Tuesday, December 25, 2018

A Tardigrade's Christmas

Ura lived in Mossland with her clone sestras, gathering and sucking the delicious juices of detritus and algae. Never looking up or in much of a hurry, she lumbered from frond to front on eight stubby legs in a gestalt of feasting and being. Ura led a microscopic life of bloated bliss—unaware of forests, human beings, quantum physics or the coming singularity…
A sudden fierce wind wicked her water away. In a burst of alien urgency, she wriggled madly for purchase on the frond as it shivered violently in the roaring wind. Ura lost hold and the wind swept her into a dark dryness. Her liquid life-force bleeding away from her, Ura crawled into herself. The moss piglet felt herself shrivel into oblivion.
No, not oblivion… more like a vast expanse…
She had entered a wonderland of twinkling lights in a vast fabric of dark matter. Where am I?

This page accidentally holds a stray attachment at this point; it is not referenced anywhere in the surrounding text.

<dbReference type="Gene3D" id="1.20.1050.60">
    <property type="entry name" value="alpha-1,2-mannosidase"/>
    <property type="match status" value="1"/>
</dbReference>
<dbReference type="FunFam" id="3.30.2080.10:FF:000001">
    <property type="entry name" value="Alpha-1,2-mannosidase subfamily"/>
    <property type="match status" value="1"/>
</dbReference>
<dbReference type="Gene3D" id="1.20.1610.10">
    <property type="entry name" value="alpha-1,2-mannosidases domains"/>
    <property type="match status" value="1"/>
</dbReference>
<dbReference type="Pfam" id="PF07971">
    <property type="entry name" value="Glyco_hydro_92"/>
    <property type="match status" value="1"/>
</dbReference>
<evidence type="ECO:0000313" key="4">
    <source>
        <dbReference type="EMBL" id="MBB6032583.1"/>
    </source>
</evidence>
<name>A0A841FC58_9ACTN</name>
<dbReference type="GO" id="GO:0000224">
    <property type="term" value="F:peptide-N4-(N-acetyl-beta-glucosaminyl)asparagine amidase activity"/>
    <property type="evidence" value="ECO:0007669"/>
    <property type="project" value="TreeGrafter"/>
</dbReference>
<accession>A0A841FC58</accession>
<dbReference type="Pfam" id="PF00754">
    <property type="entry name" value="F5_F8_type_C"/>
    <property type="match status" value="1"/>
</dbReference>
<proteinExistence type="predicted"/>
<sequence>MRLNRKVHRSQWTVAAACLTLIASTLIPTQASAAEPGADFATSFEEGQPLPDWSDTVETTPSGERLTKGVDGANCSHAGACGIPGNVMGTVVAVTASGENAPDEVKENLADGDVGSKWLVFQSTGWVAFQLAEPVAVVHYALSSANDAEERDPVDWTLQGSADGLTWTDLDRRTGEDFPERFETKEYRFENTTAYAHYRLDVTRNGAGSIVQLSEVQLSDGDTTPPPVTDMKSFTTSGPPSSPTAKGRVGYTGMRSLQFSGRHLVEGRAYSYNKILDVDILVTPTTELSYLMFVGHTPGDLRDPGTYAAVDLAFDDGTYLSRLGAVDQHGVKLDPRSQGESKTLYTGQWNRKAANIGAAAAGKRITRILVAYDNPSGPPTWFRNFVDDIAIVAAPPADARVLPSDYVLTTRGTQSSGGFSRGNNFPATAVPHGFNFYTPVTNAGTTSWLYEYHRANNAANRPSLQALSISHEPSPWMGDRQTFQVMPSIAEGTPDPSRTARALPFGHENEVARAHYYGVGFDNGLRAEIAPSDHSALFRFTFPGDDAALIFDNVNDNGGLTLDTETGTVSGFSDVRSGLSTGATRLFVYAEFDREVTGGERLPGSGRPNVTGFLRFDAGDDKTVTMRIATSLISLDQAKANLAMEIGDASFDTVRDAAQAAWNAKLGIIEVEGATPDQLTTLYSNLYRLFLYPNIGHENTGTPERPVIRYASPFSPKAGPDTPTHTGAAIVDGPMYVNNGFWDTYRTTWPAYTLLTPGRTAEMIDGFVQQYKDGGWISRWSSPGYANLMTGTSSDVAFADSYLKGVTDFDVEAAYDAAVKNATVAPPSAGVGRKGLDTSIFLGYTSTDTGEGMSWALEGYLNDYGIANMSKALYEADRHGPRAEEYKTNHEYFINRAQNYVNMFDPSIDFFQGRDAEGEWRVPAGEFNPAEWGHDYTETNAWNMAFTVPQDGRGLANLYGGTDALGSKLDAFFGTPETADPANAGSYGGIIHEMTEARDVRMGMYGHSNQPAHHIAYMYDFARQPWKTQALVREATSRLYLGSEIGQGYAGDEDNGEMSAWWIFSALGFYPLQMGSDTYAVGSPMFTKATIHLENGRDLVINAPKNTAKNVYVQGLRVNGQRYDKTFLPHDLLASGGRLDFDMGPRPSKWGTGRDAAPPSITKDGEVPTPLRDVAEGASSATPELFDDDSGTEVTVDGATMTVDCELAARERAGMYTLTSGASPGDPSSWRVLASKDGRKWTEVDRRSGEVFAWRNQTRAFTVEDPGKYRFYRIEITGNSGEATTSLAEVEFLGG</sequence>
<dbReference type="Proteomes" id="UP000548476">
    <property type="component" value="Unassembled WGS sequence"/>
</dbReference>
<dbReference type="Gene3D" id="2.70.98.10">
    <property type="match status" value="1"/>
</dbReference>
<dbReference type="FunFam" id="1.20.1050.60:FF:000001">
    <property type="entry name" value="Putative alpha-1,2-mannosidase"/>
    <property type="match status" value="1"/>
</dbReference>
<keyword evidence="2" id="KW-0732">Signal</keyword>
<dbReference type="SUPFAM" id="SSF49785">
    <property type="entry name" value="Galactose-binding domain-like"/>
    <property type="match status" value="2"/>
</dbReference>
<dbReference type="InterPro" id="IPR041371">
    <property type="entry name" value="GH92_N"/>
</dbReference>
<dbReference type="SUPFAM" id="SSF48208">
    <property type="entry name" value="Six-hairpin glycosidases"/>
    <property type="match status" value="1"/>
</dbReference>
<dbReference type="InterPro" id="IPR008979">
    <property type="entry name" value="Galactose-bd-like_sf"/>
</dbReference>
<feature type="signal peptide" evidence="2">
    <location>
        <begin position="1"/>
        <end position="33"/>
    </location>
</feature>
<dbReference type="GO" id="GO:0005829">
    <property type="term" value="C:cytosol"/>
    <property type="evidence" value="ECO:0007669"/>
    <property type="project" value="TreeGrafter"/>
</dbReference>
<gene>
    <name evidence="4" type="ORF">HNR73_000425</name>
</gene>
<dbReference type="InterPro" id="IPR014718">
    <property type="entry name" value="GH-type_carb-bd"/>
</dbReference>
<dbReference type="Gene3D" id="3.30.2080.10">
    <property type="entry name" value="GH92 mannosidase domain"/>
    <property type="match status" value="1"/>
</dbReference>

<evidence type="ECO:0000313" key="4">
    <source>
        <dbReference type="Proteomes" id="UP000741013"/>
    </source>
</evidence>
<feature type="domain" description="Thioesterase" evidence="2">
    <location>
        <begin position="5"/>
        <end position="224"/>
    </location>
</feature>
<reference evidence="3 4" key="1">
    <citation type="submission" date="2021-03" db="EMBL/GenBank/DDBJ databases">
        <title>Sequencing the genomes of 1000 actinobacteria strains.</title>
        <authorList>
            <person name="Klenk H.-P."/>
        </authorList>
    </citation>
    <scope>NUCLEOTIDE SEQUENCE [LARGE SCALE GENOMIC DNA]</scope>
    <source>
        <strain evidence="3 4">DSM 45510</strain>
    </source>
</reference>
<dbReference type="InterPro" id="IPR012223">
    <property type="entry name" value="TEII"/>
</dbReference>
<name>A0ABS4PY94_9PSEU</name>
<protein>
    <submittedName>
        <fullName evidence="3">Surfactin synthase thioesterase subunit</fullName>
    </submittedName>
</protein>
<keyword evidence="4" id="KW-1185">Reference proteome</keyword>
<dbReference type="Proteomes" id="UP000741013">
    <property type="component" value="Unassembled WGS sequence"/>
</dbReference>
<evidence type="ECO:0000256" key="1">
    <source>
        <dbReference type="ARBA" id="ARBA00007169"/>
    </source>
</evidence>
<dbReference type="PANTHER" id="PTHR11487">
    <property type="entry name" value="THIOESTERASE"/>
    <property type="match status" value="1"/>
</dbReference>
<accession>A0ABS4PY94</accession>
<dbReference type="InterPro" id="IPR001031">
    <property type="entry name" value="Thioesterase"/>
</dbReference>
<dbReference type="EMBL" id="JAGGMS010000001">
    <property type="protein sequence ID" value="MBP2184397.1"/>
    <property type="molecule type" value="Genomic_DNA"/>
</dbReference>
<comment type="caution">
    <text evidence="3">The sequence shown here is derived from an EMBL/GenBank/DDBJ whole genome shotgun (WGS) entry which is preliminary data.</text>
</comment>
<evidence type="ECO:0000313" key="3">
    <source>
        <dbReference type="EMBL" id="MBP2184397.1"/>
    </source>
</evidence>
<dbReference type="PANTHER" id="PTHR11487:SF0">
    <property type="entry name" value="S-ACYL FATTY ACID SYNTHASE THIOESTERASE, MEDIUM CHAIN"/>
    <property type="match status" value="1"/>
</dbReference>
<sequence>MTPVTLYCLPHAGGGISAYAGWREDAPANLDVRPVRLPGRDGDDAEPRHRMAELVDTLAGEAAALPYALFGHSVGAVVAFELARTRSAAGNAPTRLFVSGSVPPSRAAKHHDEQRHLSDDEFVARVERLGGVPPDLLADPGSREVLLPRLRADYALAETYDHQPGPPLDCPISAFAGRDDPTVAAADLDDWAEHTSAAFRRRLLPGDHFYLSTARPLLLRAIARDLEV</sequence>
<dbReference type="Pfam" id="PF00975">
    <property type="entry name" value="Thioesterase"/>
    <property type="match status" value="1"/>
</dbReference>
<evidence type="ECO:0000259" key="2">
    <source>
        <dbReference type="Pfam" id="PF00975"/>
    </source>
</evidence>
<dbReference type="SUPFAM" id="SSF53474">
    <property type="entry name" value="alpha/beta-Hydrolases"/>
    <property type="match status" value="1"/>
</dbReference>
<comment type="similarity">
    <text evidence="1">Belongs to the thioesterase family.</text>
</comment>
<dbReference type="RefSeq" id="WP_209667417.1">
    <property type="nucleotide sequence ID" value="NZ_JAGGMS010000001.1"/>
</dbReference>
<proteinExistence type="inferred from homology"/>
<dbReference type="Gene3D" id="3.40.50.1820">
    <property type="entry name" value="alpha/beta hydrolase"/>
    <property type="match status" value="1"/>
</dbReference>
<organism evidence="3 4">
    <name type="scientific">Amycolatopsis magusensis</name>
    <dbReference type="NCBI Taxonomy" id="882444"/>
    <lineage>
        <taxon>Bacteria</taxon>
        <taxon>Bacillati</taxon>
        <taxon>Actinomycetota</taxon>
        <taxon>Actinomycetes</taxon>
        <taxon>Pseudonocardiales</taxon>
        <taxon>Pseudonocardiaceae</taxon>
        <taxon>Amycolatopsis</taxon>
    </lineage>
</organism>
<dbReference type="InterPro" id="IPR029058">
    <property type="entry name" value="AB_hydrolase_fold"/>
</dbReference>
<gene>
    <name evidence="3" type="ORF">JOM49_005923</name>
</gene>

It occurred to her that she had never thought such a thing before. Am I dead? She’d never thought about existence before either. What has happened to me? And where are my sestras? She felt an overwhelming sadness. Something else she’d never felt before and wondered why she hadn’t. Did it have to do with that liquid that had always embraced her with its life-force? Here, in the darkness of space, she felt alone for the first time, separated from the plenum.
“Welcome, sestra!” boomed a large voice.
Ura beheld a being like her with eight arms and hands, seated on a throne and wearing a jeweled crown. “Why do you call me sestra?” Ura asked.
“Because we are ALL sestras! You are a Tardigrade, aren’t you?” She waved all eight arms at Ura. “Well, I am your queen!” She looked self-pleased. “You are in Tunland now! The land of awareness. And now that you are self-aware, you can do anything! We’re special,” the queen ended in smug delight. The folds of her body jiggled and shimmered.